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J Int Med Res. 2018 Nov;46(11):4806-4812. doi: 10.1177/0300060518797246. Epub 2018 Sep 23.

Mirizzi syndrome complicated by common hepatic duct fistula and left hepatic atrophy: a case report.

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1 Department of Hepatobiliary, Pancreatic and Splenic Surgery, The Affiliated Hospital of Inner Mongolia Medical University, Huhhot, China PR.
2 Key Laboratory of Molecular Pathology, Inner Mongolia Medical University, Huhhot, China PR.



Mirizzi syndrome is a rare complication of chronic cholecystitis, usually caused by gallstones impacted in the cystic duct or the neck of the gallbladder. Mirizzi syndrome results in compression of the hepatic duct or fistula formation between the gallbladder and common bile duct (or hepatic duct, right hepatic duct, or even mutative right posterior hepatic duct). Clinical features include abdominal pain, fever, and obstructive jaundice. Severe inflammation and adhesion at Calot's triangle are potentially very dangerous for patients with Mirizzi syndrome undergoing cholecystectomy. Case presentation: We report the case of a 68-year-old Asian woman who presented with abdominal pain and jaundice. She had a medical history of gallstones, but no fever. Magnetic resonance cholangiopancreatography revealed cholecystitis, cholelithiasis, common hepatic duct stones, and ascites. Findings at surgery included a porcelainized, atrophic gallbladder that was full of gallstones, fistula formation between the gallbladder and common hepatic duct, and left hepatic atrophy. The prominent feature was the left hepatic atrophy, but stones were not visible pre-operatively in the left liver by radiologic examination.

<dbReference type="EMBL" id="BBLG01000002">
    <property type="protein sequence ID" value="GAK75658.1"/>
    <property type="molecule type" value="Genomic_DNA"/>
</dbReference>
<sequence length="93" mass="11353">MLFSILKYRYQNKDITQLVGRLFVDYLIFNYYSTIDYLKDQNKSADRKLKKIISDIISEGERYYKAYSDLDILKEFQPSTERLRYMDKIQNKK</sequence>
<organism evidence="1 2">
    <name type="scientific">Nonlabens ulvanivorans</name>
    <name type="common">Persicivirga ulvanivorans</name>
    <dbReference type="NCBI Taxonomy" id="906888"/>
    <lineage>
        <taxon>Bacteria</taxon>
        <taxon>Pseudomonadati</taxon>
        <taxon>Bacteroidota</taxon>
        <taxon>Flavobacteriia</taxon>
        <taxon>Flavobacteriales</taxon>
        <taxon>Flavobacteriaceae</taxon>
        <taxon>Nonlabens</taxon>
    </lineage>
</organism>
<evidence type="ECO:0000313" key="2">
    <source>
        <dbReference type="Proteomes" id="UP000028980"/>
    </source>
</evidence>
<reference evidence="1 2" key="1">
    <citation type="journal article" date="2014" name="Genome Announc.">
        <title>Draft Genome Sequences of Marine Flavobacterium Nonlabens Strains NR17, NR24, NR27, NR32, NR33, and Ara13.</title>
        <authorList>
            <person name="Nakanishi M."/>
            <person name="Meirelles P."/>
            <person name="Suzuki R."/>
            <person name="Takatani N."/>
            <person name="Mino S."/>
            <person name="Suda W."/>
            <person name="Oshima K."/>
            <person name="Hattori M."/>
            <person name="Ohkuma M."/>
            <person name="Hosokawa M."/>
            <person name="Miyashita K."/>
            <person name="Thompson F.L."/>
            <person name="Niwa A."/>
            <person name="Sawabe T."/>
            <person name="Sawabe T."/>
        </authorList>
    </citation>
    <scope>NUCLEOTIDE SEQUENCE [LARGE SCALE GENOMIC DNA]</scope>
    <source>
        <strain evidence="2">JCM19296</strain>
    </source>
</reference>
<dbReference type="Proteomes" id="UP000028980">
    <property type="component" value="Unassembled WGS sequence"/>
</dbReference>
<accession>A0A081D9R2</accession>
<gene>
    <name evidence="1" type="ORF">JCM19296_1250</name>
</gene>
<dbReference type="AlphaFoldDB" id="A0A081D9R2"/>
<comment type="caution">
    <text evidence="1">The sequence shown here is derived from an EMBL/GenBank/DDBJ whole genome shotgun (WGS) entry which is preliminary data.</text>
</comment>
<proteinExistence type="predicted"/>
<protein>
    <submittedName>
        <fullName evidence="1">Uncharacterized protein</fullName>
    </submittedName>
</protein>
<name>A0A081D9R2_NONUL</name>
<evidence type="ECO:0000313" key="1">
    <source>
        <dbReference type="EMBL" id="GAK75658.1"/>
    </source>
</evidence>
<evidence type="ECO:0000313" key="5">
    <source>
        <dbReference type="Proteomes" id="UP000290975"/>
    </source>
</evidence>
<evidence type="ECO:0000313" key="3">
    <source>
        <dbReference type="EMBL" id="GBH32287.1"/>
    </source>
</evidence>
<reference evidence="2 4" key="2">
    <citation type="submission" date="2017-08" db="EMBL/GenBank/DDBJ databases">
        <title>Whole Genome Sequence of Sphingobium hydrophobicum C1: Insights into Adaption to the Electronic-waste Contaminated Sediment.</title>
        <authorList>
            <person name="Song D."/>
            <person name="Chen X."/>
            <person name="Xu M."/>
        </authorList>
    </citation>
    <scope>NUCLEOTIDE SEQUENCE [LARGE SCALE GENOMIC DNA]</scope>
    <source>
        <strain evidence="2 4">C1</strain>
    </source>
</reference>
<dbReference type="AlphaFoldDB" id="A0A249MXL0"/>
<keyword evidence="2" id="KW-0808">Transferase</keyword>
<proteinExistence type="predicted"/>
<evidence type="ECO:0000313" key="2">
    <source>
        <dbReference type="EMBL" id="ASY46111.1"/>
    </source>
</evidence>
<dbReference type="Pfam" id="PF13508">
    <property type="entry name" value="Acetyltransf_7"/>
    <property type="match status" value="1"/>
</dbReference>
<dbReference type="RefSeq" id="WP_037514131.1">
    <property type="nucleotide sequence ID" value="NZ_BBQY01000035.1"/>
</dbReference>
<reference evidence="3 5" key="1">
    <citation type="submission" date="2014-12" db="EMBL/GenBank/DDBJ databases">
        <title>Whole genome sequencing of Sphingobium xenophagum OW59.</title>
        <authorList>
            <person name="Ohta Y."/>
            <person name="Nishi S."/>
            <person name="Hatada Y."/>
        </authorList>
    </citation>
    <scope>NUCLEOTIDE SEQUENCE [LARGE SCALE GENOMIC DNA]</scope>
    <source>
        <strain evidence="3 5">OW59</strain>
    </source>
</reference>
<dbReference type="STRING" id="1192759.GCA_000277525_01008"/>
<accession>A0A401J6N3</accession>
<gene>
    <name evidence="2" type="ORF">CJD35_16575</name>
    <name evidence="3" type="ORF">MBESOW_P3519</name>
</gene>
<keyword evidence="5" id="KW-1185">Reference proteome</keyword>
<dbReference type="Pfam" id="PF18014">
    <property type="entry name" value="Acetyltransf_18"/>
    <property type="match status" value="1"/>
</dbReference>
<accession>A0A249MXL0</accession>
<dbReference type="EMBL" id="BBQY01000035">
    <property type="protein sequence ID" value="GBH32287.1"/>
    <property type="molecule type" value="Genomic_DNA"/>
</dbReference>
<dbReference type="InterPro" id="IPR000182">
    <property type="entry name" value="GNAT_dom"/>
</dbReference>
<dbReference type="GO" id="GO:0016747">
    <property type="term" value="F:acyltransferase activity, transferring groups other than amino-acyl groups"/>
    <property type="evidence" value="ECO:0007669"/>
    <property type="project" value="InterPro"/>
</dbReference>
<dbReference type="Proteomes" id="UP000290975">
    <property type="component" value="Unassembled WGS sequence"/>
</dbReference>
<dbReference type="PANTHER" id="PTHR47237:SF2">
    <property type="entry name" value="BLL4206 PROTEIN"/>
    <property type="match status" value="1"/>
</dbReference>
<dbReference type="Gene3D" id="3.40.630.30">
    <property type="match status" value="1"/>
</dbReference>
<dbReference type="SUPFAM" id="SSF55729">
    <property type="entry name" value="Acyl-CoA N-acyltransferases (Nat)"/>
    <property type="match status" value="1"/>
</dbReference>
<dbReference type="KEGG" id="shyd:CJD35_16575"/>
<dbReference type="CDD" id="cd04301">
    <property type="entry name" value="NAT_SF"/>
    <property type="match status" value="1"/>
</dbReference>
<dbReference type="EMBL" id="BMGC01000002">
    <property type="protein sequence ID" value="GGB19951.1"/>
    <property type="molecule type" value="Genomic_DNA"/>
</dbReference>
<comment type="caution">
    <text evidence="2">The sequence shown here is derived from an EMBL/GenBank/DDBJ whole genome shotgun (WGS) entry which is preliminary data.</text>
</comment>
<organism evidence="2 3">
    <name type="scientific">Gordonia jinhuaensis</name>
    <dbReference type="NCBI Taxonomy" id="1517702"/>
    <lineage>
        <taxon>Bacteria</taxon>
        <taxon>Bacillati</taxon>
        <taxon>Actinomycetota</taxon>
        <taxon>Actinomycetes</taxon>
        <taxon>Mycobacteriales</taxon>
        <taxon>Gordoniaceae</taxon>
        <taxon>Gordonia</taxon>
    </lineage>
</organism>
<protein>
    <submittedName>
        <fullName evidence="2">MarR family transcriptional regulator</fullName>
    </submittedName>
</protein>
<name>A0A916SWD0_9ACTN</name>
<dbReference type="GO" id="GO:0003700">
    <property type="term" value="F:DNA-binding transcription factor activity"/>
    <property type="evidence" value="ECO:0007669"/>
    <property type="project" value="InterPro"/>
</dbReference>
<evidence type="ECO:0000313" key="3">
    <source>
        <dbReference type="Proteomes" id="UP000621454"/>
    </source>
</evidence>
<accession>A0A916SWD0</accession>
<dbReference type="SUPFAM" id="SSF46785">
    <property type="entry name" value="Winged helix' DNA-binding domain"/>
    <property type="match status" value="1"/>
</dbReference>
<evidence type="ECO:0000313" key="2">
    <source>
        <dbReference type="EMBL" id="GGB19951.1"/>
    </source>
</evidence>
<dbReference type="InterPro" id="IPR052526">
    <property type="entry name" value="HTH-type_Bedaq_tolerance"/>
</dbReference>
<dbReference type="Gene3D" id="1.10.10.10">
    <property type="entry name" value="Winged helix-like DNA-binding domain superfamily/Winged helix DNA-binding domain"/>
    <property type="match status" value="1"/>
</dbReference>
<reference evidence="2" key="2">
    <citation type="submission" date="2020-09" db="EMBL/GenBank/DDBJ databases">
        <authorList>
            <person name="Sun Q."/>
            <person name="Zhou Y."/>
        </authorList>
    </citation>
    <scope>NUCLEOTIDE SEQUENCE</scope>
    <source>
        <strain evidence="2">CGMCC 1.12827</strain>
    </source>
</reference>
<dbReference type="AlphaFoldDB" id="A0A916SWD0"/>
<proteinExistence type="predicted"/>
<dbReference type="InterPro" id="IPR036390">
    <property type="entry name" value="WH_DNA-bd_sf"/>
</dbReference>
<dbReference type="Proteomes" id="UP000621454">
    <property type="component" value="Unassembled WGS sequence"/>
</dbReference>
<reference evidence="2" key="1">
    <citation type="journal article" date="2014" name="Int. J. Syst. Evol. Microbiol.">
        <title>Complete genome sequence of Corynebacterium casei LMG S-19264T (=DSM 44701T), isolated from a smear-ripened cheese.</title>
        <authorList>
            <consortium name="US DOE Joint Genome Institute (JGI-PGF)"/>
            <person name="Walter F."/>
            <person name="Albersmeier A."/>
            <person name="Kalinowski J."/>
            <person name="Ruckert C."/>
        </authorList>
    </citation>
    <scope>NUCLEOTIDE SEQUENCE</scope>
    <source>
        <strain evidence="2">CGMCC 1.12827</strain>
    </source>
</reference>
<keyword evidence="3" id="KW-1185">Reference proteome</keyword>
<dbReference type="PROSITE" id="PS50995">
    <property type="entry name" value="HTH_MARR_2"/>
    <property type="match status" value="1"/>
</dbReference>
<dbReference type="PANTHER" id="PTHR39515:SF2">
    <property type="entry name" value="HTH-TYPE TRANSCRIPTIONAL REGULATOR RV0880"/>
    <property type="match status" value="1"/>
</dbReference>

This patient exhibited what can be considered a special type II of Mirizzi syndrome with a fistula of the common hepatic duct as well as left hepatic atrophy.


Mirizzi syndrome; chronic cholecystitis; common hepatic duct fistula; gallstone impaction; left hemihepatectomy; left hepatic atrophy

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